So you use screws to splice three wires together? That's downright scary.
As for your gas tight crimps, those things are so dependent on your
calibrated tool that they ought to be outlawed. Talk about a fire hazard.
Oh, and your beer sucks.
Lew? I didn't realize you were the OP. Anyway, here's a specific
example, tell me what you would use in the place of wire nuts:
Ceiling junction box with light fixture attached, power coming directly
to the that box, with a switch loop going to a wall mounted switch.
Using regular NM (Romex) cabling.
How would you connect the line neutral to the light fixture
neutral,the line hot to the switch loop, and the return from the
switch loop to the light fixture hot conductor?
When the game is over, the pawn and the king are returned to the same box.
Larry Wasserman - Baltimore Maryland - email@example.com
> Lew? I didn't realize you were the OP. Anyway, here's a specific
> example, tell me what you would use in the place of wire nuts:
> Ceiling junction box with light fixture attached, power coming directly
> to the that box, with a switch loop going to a wall mounted switch.
> Using regular NM (Romex) cabling.
> How would you connect the line neutral to the light fixture
> neutral,the line hot to the switch loop, and the return from the
> switch loop to the light fixture hot conductor?
What you are describing is the classic application for which the wirenut
was designed to solve.
Namely, the joining of a solid conductor (Romex) and a stranded pigtail
(the lighting fixture).
It is not a particularly good long term connection; however, there are
some conditions in this application that minimize future problems.
1) There is very little chance of vibration impacting the wirenut
2) The load is probably 600 watts or less so long term heat build up as
a result of a high resistance connection is minimized.
About the only possible alternate to a wirenut that is economically
viable would be a butt splice connector which would be totally dependent
on being able to make a proper mechanical crimp on a solid conductor,
something I'm not qualified to comment on, but would refer to the splice
Solder and shrink tubing are considered less safe than wire nuts for power
wiring because they will both fail at relatively low elevated temperatures.
A wire nut will continue to hold the wires tightly together until the wires
get so hot that the insulation burns off of them. Wire nuts have been used
safely and successfully in the electrical industry for over 75 years. The
only place that I would not use them is in high vibration areas of machinery
as they will shake loose over time. Split nuts or crimped on ring lugs that
are bolted together and then heavily insulated with rubber tape followed by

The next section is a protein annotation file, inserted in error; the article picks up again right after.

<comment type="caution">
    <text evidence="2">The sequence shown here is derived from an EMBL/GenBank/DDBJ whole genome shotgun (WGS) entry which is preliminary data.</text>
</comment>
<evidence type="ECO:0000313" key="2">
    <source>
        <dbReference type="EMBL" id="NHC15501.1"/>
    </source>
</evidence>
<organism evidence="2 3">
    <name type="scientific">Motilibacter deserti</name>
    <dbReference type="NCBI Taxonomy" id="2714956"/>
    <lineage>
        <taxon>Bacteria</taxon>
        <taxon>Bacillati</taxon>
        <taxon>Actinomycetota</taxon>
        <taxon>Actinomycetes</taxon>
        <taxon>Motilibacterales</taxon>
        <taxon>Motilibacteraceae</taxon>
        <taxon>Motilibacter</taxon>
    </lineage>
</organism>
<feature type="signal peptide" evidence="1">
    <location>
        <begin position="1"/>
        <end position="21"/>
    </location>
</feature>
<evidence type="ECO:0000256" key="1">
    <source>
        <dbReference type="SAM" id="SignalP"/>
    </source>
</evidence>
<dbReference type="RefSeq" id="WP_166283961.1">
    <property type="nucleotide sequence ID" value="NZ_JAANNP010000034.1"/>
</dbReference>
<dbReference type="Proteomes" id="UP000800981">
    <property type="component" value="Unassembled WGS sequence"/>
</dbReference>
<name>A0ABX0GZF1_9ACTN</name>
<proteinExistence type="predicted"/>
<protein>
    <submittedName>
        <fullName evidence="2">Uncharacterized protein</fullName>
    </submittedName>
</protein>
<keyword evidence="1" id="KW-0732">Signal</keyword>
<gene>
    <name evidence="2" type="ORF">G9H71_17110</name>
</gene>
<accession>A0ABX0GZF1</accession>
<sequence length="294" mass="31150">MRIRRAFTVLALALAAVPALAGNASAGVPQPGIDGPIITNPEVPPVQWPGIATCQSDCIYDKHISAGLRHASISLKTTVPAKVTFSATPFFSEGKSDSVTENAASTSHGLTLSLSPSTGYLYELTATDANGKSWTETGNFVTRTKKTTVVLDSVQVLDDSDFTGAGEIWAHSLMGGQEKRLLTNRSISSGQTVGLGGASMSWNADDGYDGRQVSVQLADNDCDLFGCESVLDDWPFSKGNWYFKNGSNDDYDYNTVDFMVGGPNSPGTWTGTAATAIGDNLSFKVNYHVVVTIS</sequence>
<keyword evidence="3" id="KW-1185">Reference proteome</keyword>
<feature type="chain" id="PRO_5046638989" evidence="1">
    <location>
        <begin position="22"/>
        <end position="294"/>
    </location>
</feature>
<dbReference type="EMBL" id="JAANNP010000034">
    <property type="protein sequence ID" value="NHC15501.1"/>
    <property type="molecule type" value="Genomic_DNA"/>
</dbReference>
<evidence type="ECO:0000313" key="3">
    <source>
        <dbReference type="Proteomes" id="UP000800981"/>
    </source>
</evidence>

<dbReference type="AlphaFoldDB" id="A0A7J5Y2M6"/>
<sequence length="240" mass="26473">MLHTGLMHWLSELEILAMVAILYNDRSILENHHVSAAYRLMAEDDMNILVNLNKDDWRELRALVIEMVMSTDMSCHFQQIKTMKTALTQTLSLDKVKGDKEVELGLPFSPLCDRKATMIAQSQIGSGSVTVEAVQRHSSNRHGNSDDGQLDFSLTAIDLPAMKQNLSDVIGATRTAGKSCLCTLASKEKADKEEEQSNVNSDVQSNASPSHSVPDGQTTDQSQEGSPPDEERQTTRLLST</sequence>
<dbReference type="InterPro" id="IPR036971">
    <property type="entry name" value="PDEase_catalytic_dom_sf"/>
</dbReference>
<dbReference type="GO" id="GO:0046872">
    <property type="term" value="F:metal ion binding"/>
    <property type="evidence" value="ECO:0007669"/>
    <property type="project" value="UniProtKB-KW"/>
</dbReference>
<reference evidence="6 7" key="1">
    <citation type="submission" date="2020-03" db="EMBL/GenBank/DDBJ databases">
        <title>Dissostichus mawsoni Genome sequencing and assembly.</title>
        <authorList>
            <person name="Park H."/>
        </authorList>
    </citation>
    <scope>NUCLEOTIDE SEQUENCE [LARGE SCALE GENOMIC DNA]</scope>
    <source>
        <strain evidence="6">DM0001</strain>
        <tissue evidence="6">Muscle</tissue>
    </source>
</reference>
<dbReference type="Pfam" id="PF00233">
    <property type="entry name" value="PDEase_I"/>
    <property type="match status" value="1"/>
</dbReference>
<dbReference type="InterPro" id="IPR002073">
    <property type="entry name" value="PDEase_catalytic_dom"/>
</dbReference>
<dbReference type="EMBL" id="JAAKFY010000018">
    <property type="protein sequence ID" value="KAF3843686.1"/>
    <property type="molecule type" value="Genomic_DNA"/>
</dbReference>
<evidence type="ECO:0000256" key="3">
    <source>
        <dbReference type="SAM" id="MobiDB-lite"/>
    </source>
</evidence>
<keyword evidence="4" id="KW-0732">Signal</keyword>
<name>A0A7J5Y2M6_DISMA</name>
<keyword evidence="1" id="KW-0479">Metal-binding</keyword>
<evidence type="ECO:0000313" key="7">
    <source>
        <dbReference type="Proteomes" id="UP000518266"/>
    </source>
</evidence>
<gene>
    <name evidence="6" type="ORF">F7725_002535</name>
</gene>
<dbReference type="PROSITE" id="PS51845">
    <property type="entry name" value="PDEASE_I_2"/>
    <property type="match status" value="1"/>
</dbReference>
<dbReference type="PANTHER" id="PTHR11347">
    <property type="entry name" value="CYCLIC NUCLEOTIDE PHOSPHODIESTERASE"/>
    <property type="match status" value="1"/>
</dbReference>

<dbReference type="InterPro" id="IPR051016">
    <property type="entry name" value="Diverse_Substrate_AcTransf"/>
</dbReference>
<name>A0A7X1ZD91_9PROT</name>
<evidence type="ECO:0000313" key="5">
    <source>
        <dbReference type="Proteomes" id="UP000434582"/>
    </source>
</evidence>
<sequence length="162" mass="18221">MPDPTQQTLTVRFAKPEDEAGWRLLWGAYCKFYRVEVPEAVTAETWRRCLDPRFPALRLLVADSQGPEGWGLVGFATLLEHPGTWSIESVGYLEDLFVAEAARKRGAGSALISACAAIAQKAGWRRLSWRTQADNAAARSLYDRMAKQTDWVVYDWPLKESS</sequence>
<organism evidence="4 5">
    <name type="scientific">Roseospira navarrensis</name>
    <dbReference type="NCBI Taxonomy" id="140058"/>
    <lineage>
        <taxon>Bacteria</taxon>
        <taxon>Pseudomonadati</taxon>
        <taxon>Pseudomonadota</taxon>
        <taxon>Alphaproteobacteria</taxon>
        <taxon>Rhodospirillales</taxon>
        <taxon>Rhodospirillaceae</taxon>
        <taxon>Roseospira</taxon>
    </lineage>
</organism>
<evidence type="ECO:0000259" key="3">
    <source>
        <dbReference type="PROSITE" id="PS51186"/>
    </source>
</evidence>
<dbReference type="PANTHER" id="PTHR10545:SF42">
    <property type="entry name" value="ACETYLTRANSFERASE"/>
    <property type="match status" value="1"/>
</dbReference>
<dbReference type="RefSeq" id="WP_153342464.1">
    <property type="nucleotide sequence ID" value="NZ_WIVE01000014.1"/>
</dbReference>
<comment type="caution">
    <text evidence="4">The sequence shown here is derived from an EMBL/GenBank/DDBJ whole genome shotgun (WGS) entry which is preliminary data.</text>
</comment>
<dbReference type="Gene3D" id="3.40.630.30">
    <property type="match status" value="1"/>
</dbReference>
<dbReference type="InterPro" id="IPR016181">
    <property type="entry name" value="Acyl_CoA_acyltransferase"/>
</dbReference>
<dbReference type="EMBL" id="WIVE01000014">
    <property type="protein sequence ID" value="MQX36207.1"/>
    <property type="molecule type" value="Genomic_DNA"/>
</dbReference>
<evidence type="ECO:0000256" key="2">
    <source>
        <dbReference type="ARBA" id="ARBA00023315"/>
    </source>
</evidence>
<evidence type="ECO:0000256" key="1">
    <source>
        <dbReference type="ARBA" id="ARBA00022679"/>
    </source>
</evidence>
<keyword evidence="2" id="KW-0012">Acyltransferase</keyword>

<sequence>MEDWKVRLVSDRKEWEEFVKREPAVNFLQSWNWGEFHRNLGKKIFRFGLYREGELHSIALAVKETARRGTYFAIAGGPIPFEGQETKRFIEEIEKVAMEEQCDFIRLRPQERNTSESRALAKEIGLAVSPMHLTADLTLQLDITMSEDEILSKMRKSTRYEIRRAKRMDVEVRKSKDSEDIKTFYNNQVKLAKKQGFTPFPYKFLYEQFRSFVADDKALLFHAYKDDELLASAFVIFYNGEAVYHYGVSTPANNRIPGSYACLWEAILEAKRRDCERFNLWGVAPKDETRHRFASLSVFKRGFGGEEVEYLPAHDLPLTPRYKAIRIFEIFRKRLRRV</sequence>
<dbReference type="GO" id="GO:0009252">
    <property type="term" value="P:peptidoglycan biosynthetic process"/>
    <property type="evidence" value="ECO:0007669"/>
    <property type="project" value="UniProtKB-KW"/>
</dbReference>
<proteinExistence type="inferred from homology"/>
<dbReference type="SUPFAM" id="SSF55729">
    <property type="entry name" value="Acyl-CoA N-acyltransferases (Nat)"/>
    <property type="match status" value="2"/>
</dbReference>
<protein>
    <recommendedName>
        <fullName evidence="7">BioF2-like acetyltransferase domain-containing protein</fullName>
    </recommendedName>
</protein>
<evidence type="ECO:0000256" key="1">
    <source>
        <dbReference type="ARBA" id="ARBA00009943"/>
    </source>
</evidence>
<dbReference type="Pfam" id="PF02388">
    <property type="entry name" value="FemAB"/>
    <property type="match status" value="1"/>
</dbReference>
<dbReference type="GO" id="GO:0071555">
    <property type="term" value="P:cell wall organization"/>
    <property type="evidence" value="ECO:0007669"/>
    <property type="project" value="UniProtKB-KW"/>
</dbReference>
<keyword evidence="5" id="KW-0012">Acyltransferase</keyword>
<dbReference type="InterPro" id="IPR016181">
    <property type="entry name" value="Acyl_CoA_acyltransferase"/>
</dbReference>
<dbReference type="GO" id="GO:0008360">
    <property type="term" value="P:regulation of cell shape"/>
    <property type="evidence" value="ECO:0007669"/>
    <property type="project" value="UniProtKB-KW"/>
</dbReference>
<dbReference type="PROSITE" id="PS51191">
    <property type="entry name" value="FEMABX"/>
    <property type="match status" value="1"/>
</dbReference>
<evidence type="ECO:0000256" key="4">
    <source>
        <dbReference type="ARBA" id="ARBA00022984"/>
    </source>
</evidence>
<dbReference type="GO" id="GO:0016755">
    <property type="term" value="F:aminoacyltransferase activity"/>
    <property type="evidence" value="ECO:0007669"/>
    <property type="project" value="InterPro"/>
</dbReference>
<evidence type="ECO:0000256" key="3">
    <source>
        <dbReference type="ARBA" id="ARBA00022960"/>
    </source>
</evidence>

a layer of plastic tape is the solution for these locations such as motor
connections, etc. Solder and shrink tubing is great for low current control
circuits, but not for power.
"Lew Hodgett" < firstname.lastname@example.org> wrote in message
The insulation will burn off long before they get hot enough to melt solder,
The shrink tubing would be a Code violation unless it's specifically listed
for use at the voltage and amperage of the circuit involved.
Apparently not in the UK :-)
The National Electrical Code permits soldered joints, but requires them to be
both mechanically and electrically secure *without* the solder. Nothing wrong
with using solder in power wiring -- it just can't be the *only* thing holding
the junction together.
Doug Miller (alphageek at milmac dot com)
solder helps with the movement of DC power thru the wires. It actually
can hinder the movement of AC since AC moves on the surface of the wire.
If you do a good job with the wire nut (I highly recommend use of wire
nuts to join wires running AC power) then solder is not recommended in
any way. The use of Solder pre-dates the creation of wire nuts. I
typically find it in high end houses from the late 1930's to the early
Normally because it is a dissimilar metal to the wire itself, there is
corrosion in the joint where it is used, when we take the joints apart.
I just refreshed what I used to know about skin effect by reading the
wikipedia article about it (http://en.wikipedia.org/wiki/Skin_effect). The
executive summary is that for 60Hz, current flows in the outer 8mm of a
conductor. This means that for a solid wire anything less than 16mm
diameter (a bit heavier than 6/0 AWG), skin effect can be ignored. It's
certainly a total non-issue for the sizes of wire likely to be found in
DC also moves on surface of the wire because the free electrons
all reside on the surface of a conductor. Solder can help by making
that surface continuous all around the circuit.
DC cannot 'jump' across a gap unless it arcs. AC can, which is
why 'blocking' capacitors prevent DC from flowing around an
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